Plant Oils & Emulsions

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  • Created by: safah1223
  • Created on: 28-03-16 17:31

Plant Oils

Some fruits, seeds and nuts are rich in oils that can be extracted. The pant material is crushed and the oil is removed by pressing or in some cases by distillation. Solid material is seperated by filtration. Water and other impurities are removed.

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Plant Oils

Vegetable oils are important foods and fuels as they provide a lot of energy. They also provide us with nutrients. Vegetabes have higher boiling points than water and so can be used to cook foods at higher temperatures than by boiling. This produces quicker cooking and different flavours but increases the energy that the food releases when it is eaten. Unsaturated fats are healthier than saturated fats.

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Unsaturated vegetable oils can be hardened by

  • reacting them with hydrogen
  • in the presence of a nickel catalyst
  • at a temperature of 60 degrees celcius 

Hydrogen react with the carbon-carbon double bonds so the oil becomes more saturated. The hydrogenated oils have higher melting points so they are solids at room temperature, making them useful as spreads (e.g. margarine) and in cakes and pastries.

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Testing for Unsaturation

Unsaturated fats contain a carbon-carbon double bond so can be detected by adding bromine water, which turns colourless. They have low melting points so are liquids at room temperature. Saturated fats do not have a double bond so bromine water stays orange. They have higher meting points so are solids at room temperature.

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Oils do not dissolve in water - a mixture of oil and water seperates into two layers. An emulsifier is a molecule which stabilises a mixture of oil and water helping the oil droplets to stay in the water for a longer time forming an emulsion. Emulsions are thicker than oil or water and provide better texture, coating texture and appearance. They are used in salad dressing, ice cream and painting.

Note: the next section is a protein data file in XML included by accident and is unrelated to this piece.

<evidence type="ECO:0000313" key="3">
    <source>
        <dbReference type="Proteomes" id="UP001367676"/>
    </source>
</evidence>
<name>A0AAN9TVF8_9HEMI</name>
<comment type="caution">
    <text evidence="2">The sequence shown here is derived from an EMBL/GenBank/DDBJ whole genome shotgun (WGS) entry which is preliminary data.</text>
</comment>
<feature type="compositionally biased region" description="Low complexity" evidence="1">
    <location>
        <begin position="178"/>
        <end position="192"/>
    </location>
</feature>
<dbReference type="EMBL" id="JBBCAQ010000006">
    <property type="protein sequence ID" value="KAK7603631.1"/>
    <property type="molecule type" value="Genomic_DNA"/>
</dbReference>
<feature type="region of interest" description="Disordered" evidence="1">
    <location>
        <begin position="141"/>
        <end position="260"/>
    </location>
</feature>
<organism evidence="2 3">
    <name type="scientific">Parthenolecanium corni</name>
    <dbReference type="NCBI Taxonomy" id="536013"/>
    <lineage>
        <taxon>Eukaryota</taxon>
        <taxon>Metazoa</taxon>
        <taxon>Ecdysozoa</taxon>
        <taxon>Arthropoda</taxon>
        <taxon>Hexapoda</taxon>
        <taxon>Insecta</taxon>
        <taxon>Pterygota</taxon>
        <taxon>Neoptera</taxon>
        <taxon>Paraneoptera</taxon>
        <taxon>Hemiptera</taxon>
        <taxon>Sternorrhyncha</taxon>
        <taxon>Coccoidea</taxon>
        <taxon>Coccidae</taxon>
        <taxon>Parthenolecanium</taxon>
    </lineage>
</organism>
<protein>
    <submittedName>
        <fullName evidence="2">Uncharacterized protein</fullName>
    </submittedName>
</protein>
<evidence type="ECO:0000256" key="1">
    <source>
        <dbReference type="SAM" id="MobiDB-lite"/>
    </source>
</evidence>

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Examples of emulsifiers are egg yolk and mustard. Mayonnaise is an emulsion of oil and water using egg yolk as an emulsifier.

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Structure of Emulsifier Molecules

One part of emulsifier molecule (the head)  has an electrical charge (like an ion) and will dissolve in water but not oil. This is called a hydrophilic which mean water loving. The other part (the tail) is a long hydrocarbon which will dissolve in oil but not water. This part is called hydrophobic which means water hating.

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Structure of Emulsifier Molecules

The emulsifier molecule dissolves with the hydrophilic head in the water and the hyrdophobic tail in the oil droplet. A large number of emulsifier molecules keep the oil droplets dispersed in the water for a long time, forming an emulsion.

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